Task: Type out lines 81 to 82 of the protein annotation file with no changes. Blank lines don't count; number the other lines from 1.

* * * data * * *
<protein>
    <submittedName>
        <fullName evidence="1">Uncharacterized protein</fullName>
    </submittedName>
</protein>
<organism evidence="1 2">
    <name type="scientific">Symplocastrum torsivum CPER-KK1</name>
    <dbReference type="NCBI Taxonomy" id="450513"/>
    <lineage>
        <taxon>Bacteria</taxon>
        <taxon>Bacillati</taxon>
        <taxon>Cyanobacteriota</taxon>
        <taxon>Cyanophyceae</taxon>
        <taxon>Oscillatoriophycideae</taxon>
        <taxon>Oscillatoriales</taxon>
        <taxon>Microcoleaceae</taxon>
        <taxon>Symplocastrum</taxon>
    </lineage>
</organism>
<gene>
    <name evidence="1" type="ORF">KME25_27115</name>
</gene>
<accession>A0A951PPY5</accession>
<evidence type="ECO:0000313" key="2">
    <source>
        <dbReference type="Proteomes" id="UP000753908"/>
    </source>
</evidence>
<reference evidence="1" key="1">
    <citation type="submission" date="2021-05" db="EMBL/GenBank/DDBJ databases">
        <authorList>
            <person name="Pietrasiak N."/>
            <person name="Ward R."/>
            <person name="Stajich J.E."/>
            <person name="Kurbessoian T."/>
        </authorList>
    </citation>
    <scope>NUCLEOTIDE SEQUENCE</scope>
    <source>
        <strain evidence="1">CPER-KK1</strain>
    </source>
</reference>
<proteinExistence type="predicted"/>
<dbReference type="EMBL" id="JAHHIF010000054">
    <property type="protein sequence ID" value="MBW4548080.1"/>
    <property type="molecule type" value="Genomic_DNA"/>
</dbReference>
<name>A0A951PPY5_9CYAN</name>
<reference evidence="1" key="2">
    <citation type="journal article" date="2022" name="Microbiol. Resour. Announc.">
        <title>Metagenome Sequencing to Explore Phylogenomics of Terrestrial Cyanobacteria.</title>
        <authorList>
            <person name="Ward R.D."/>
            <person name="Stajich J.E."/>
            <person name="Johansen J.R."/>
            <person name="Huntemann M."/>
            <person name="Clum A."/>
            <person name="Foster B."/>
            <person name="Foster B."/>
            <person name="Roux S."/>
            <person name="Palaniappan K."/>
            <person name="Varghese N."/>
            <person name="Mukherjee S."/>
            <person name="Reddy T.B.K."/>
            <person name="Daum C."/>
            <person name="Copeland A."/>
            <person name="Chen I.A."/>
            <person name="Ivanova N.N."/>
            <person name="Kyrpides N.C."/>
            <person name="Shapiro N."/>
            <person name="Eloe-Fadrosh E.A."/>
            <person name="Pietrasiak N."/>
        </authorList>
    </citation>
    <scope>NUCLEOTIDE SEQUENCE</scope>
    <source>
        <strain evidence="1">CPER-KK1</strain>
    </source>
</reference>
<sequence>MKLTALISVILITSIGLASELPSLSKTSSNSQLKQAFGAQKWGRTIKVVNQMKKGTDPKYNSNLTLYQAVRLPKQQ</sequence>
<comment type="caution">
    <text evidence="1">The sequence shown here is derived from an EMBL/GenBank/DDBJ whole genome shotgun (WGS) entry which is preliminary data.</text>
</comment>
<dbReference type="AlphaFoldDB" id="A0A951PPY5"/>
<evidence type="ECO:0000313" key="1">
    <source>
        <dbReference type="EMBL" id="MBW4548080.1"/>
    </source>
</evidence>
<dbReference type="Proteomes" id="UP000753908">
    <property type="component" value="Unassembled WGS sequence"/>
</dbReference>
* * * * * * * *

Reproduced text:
<comment type="caution">
    <text evidence="1">The sequence shown here is derived from an EMBL/GenBank/DDBJ whole genome shotgun (WGS) entry which is preliminary data.</text>